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Alumnus/Alumna profile

Gentiane Bélanger

MA 08
Director-Curator, Foreman Art Gallery

1.  How are you applying your degree in Art History from Concordia?

As the director-curator, I’m responsible for bringing the Foreman Art Gallery’s vision and mandate to life by exhibiting works by Canadian and International artists. I generate critical knowledge on contemporary art through publications, I develop new publics through public programming and I’m also responsible for ensuring financial viability for the gallery.

The MA in Art History provides a strong knowledge of the Canadian and international contemporary art scene and it has allowed me to situate current art practices within theoretical frameworks. These assets prove fundamental to my work, which essentially consists of contributing to the development of contemporary art history through curated experiences and critical thought.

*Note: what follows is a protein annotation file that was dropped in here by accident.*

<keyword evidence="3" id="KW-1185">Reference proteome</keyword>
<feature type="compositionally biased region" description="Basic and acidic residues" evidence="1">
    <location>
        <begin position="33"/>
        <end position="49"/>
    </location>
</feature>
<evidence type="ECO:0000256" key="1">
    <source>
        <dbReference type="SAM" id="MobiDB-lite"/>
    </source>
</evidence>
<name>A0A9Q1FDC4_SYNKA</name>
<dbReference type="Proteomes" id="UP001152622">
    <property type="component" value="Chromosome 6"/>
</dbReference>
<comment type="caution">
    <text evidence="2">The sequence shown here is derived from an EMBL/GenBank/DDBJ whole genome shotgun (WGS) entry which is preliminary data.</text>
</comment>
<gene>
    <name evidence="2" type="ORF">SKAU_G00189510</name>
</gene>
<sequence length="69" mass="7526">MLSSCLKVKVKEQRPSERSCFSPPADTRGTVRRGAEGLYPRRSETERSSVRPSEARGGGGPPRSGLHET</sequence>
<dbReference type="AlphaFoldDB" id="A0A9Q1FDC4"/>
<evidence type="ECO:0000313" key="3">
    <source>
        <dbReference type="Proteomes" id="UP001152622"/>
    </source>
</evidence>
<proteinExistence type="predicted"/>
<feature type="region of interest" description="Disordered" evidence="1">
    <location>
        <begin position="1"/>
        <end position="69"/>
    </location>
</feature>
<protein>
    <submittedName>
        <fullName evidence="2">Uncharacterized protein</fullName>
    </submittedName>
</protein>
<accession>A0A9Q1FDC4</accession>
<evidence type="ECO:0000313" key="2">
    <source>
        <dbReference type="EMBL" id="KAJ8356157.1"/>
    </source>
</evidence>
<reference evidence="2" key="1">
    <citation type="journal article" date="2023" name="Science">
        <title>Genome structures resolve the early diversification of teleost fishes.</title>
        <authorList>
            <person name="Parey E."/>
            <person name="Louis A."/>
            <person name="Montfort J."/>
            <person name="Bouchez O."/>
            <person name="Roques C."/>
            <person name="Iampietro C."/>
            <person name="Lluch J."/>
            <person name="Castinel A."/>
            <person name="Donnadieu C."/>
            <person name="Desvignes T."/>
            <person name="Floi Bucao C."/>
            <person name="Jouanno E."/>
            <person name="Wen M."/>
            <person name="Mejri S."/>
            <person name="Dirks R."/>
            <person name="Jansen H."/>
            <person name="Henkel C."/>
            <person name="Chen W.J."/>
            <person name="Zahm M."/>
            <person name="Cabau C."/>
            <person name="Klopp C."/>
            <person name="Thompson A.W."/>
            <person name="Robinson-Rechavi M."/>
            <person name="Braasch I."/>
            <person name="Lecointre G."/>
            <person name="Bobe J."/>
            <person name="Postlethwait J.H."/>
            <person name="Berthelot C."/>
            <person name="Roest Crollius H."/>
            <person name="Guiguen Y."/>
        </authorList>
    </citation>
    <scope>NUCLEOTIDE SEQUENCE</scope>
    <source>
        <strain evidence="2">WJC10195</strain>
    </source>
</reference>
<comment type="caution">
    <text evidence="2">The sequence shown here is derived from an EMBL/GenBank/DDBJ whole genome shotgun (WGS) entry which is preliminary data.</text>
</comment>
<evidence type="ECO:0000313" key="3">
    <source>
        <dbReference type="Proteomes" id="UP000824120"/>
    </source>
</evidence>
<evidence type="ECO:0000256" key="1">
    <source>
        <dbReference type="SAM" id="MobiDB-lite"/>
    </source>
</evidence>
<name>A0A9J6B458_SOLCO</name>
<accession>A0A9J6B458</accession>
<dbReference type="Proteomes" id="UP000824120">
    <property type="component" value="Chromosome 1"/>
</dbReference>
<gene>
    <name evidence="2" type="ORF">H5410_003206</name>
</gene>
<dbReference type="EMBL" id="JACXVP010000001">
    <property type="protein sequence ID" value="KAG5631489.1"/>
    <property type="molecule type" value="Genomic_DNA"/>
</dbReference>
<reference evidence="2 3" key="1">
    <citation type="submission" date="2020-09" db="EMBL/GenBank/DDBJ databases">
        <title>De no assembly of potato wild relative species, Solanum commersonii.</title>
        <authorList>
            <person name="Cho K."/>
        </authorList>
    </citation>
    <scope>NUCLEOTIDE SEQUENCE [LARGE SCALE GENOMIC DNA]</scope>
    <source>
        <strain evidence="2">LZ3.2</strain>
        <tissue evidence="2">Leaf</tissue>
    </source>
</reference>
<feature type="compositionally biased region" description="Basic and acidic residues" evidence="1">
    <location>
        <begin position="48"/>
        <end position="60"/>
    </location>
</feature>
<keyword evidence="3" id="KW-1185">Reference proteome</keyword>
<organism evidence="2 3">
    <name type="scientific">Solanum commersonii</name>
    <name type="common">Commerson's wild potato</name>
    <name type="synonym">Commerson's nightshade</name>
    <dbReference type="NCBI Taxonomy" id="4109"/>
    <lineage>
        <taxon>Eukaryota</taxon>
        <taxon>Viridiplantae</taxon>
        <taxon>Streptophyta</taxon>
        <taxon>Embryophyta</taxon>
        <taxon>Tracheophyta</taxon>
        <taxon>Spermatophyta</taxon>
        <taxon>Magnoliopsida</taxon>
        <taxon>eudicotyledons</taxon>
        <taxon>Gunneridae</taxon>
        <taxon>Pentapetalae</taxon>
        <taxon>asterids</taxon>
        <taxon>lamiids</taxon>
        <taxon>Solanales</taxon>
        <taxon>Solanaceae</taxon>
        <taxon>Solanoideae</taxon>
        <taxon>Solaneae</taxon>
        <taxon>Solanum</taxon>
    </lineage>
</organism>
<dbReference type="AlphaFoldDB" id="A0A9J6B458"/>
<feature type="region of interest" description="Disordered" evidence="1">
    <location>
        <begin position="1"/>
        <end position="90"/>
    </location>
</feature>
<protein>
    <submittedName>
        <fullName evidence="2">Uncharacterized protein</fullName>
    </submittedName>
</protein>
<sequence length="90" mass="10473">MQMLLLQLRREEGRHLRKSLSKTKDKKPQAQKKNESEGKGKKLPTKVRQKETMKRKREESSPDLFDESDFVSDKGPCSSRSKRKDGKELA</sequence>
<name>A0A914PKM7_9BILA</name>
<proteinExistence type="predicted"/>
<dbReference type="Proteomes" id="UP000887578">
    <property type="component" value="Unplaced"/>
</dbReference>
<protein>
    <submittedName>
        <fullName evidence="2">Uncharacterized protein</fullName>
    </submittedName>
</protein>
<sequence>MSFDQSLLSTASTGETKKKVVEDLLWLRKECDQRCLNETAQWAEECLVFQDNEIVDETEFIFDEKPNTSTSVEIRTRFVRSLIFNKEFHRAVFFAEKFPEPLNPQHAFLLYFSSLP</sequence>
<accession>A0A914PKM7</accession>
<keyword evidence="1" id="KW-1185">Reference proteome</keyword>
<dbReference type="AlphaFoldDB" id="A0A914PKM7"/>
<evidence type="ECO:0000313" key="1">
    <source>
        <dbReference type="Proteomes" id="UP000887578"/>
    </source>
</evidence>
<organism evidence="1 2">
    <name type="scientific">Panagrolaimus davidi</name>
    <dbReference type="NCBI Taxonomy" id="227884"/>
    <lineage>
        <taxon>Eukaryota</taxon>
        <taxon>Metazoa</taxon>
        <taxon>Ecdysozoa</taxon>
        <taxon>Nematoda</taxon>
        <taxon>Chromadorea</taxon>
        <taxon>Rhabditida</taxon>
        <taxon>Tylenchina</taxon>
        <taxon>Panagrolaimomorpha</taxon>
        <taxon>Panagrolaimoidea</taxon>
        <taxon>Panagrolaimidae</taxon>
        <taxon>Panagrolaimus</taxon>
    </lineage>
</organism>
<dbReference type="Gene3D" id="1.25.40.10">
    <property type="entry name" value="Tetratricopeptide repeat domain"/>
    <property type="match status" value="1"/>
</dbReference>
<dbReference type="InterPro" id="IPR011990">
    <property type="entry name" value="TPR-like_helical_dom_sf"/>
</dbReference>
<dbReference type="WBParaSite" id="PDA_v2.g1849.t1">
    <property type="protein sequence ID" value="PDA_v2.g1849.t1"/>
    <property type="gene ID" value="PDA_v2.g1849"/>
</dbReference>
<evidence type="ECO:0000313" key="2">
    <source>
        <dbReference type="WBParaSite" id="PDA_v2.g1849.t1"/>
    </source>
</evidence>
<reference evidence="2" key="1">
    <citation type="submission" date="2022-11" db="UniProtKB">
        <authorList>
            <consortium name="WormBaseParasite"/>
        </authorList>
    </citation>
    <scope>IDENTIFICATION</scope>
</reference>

2. What do you value most from your Art History experience?

The Art History program offers a healthy balance of rigour, excellence and conviviality. Knowledge production in the MA program in Art History is solidly grounded in human experience. What the Art History program offers is a warm and welcoming environment that ease their students’ initiation into academic research. What I value the most from my Art History experience are the wonderful human beings that make up the program, some of whom remain important role models for me.

3. Is there a particular memory that stands out from your time at Concordia?

The feeling of being part of a family. I know, this sounds horribly cheesy but in my view, the Art History program at Concordia is characterized by a collective solidarity where you are being looked after by all faculty members, not just your primary advisor and where help and opportunities come from all directions.

4.  What advice would you give to someone considering graduate studies in Art History?

Choose your program and your advisor carefully, as the relationships you develop in the context of your study may greatly influence your research. And keep in mind that research flourishes in contexts of generosity and sharing. No one is omniscient. So get ready to appreciate and admire your peers’ talents, without feeling threatened by them.

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